Friday, February 25, 2011

WTA07 - when do we really start testing ?

Last Saturday I was participating in Weekend Testing Americas #7. This session realized me once again how little I know :).

The Challenge: Cross the River
Press the round blue button to begin. The goal is to get all eight people across the river. You must respect the following rules:

Only two people can be on the raft at one time.
Only the mother, father & officer can operate the raft.
The mother cannot be left with the sons without the father (or she’ll beat them).
The father cannot be left with the daughters without the mother (or he’ll beat them).
The thief cannot be left with anyone without the officer (or there will be even more beat-downs).

The Mission:
"I’m hiring staff for my IT department. I was told that this simple program will help me in finding the smartest candidates. Your mission: test the program and report how it suits my needs!"

Session from my perspective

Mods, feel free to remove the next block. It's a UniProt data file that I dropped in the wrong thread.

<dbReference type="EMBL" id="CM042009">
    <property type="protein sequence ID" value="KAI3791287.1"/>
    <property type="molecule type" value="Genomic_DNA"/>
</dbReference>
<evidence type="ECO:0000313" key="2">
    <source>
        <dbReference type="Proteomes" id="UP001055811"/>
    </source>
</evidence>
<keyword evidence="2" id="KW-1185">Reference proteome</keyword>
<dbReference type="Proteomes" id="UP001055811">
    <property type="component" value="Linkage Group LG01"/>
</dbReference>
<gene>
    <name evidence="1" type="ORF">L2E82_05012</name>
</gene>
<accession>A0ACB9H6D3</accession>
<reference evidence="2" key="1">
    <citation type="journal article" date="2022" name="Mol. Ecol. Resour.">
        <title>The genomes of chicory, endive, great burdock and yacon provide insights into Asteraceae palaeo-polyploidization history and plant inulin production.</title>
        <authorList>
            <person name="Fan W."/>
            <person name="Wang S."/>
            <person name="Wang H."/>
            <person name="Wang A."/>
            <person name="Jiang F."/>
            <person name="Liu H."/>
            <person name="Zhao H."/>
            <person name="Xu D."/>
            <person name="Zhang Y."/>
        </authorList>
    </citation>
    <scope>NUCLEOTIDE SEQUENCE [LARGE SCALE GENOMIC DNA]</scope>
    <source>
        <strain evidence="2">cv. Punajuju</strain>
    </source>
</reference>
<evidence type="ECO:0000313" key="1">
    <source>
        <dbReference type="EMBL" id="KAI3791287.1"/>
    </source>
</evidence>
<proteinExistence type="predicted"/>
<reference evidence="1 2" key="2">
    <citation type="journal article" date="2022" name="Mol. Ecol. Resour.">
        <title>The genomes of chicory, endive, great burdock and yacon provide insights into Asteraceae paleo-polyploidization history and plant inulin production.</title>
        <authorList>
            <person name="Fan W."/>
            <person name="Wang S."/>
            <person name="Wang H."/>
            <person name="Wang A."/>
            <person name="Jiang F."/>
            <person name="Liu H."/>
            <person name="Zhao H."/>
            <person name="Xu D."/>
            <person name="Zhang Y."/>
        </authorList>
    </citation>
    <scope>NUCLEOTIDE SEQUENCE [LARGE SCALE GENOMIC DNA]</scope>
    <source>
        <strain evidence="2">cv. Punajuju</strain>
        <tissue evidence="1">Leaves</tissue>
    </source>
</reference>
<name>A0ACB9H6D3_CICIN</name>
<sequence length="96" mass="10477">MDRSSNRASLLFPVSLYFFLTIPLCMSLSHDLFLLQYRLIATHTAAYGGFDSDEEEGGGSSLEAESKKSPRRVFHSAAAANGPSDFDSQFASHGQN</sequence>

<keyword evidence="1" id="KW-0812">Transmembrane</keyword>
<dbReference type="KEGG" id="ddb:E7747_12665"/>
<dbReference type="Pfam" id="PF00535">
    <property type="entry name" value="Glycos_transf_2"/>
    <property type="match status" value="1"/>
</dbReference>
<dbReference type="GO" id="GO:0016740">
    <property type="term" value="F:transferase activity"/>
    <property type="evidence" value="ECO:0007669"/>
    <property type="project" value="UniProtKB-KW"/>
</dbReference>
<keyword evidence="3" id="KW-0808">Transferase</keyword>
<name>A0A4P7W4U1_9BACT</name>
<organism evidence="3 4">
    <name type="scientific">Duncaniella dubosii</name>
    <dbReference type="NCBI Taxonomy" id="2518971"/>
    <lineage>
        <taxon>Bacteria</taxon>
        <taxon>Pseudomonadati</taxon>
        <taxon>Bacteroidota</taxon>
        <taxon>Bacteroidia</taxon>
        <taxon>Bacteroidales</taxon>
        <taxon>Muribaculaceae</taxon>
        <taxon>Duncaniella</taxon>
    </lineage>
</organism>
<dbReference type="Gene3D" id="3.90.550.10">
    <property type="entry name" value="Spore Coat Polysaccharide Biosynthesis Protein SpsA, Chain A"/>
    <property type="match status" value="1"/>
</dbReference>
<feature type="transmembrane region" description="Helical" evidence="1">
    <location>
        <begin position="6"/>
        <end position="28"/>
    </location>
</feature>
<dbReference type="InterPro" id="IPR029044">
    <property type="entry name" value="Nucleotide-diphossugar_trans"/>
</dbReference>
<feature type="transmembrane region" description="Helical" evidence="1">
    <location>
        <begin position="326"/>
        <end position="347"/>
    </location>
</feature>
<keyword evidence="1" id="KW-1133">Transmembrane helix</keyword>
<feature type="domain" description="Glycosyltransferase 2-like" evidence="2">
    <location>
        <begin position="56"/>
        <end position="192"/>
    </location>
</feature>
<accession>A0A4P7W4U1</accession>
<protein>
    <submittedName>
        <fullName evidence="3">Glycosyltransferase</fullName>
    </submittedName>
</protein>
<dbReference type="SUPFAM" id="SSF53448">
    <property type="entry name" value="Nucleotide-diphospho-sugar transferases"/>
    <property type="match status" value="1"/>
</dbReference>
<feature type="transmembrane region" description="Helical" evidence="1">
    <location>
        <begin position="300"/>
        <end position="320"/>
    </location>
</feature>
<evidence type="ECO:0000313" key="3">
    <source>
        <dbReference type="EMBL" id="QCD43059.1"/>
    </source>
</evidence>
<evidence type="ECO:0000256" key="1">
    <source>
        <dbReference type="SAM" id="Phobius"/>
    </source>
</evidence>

I read the mission and downloaded the application. Then I started testing - I was trying to find any problems with this application as fast as I could. Meanwhile I was reading main chat. It was strange that no one was writing about the "findings" or "issues" related to the program. The discussion was mainly focused on the mission. Instead of pure clicking on the program, people were trying to:
- get as much details from the customer as possible
- challenge the mission
- understand what "smartness" we are looking for
- to understand how a piece of software can evaluate the smartness
- to verify if we are smart enough to evaluate others smartness
- and so on

Above questions reminded me, how many times I start testing something without asking for more details and without raising questions. I realized that testing hardly ever start form executing program.

The debate was very inspiring. One of the brillinat thought was from Adam Yuret:
Bugs are meaningless in this context. Like finding that the logo on one side of the sinking titanic is the wrong color.

If I could remember only one thing from the Weekend Testing session it would be from Justin Byers:
Avoid jumping into the software looking for bugs until you know what you’re really testing.

For whole chat session see chat transcript.

Participants: Michael Larsen, Justin Byers, Albert Gareev, Shmuel Gershon, Markus Deibel, Mohinder Khosla, Adam Yuret, Perze Ababa, Phil Kirkham, Aleksander Lipski

Thanks guys for another testing lesson.

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